Microservices Authentication and Authorization Using API Gateway

Microservices Authentication and Authorization Using API Gateway

In this tutorial, we explore microservices security, guiding you through setting up microservices and creating an API Gateway with Golang to centrally manage access control and request routing.

Microservices Security


In today's complex microservices architecture, ensuring robust authentication and authorization is a critical challenge.

This challenge arises because services operate independently, making it hard to manage and enforce consistent security policies across all microservices.

As an example, making sure users can access various services like managing accounts or processing payments can be developed using different languages or tech stack, making it difficult to implement a uniform security strategy across all services.

Moreover, as the number of services increases, managing and enforcing these consistent security policies becomes even more challenging.

In this tutorial, we'll dig into the details of microservices security, and guide you through setting up microservices in Golang and creating an API Gateway for improved security.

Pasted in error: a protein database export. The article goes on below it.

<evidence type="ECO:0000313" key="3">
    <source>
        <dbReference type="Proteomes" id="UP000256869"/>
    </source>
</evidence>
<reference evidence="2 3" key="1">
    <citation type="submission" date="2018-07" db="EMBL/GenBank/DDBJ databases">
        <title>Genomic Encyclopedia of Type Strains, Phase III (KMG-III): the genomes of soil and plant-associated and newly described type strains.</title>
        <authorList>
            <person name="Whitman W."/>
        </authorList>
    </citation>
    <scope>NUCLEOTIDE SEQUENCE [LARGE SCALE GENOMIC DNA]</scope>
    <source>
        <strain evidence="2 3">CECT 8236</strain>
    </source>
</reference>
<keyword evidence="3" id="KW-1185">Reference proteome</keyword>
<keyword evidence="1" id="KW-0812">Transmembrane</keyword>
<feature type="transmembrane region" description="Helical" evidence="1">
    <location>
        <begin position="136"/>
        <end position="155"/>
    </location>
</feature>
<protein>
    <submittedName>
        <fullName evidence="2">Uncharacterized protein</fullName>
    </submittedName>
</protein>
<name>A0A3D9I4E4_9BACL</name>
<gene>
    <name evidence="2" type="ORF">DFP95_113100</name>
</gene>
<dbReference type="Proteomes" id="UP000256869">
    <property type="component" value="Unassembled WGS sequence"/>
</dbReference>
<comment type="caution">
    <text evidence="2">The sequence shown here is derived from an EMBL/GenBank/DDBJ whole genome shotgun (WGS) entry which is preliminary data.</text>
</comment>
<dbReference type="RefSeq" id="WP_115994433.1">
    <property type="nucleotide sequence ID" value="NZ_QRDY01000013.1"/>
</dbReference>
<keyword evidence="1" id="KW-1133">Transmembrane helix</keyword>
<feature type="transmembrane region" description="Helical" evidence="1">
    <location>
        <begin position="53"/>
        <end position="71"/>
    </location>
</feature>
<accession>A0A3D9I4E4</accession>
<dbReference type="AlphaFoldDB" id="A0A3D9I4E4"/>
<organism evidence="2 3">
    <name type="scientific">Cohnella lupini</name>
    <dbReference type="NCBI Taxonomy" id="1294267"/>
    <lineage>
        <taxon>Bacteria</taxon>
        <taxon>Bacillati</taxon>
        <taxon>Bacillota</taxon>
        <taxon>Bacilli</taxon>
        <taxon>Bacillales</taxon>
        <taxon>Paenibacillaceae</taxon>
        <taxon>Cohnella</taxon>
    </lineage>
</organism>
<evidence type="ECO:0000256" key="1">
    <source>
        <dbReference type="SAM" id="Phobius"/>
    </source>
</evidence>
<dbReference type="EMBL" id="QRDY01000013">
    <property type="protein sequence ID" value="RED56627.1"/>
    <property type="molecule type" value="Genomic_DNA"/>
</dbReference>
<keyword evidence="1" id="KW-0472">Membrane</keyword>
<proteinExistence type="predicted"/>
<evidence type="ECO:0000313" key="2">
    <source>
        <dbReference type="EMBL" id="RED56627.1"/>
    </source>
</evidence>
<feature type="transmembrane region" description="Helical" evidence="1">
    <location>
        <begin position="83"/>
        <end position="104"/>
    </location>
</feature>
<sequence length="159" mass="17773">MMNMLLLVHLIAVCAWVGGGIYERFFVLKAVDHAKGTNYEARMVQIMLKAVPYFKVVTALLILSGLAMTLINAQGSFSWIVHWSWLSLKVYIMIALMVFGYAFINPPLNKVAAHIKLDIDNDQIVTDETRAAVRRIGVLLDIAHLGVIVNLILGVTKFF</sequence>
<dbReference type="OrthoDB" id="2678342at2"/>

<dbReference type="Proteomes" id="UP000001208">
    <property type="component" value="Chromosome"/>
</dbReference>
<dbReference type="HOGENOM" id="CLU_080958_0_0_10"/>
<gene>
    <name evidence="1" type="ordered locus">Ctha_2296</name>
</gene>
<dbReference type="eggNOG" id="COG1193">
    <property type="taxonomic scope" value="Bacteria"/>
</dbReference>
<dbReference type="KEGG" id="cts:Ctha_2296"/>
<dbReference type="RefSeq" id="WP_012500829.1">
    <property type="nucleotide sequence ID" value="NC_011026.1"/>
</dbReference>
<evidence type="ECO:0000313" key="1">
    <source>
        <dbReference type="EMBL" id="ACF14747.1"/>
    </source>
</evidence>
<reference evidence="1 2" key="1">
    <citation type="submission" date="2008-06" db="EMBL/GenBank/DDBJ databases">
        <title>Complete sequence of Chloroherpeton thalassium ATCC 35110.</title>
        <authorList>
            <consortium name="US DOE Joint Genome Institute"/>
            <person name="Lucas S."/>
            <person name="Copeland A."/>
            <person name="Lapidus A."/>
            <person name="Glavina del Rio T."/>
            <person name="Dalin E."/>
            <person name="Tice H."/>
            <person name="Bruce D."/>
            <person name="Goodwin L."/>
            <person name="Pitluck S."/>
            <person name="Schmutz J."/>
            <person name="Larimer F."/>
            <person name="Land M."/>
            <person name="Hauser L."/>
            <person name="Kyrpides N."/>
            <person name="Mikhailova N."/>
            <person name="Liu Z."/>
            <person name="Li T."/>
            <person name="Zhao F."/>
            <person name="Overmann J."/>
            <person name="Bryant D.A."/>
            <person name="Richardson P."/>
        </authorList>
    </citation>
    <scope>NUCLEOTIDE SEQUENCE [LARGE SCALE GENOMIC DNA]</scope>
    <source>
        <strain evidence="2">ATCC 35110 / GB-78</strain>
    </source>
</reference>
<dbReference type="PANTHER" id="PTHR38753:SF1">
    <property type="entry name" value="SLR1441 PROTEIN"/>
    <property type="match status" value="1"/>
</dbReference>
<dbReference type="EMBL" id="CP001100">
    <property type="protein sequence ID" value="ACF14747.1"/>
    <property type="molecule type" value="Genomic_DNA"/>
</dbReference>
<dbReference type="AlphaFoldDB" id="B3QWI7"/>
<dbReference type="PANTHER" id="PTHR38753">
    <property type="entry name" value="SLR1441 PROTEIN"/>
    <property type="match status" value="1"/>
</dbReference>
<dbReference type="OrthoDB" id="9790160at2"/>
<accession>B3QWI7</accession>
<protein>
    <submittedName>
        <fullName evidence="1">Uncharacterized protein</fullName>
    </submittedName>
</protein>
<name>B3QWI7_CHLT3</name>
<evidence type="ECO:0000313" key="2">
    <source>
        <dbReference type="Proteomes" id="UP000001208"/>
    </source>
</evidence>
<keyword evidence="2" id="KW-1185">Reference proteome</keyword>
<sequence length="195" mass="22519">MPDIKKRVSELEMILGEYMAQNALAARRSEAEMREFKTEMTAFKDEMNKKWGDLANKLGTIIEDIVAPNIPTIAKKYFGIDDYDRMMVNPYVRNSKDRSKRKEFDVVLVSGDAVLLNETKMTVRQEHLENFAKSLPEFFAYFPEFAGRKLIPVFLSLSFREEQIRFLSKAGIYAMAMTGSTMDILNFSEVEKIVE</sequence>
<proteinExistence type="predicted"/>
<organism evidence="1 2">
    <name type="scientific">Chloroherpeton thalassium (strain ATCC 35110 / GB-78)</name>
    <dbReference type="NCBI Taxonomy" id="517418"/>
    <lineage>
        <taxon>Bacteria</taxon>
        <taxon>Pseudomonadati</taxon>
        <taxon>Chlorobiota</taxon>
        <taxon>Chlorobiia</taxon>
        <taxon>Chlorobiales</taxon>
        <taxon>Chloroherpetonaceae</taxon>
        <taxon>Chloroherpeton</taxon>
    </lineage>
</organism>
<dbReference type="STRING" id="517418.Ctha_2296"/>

After that, we'll discuss the best practices to keep your microservices safe.

Local Image

What we'll cover in this tutorial:

  • Understanding the challenges of authentication and authorization in a microservices architecture.
  • Gaining a good understanding of the role and benefits of an API Gateway in microservices architecture.
  • Setting up microservices in Golang (UserService and ProductService) as the foundation of our application.
  • Implementing an API Gateway in Golang to centrally manage access, authentication, and request routing.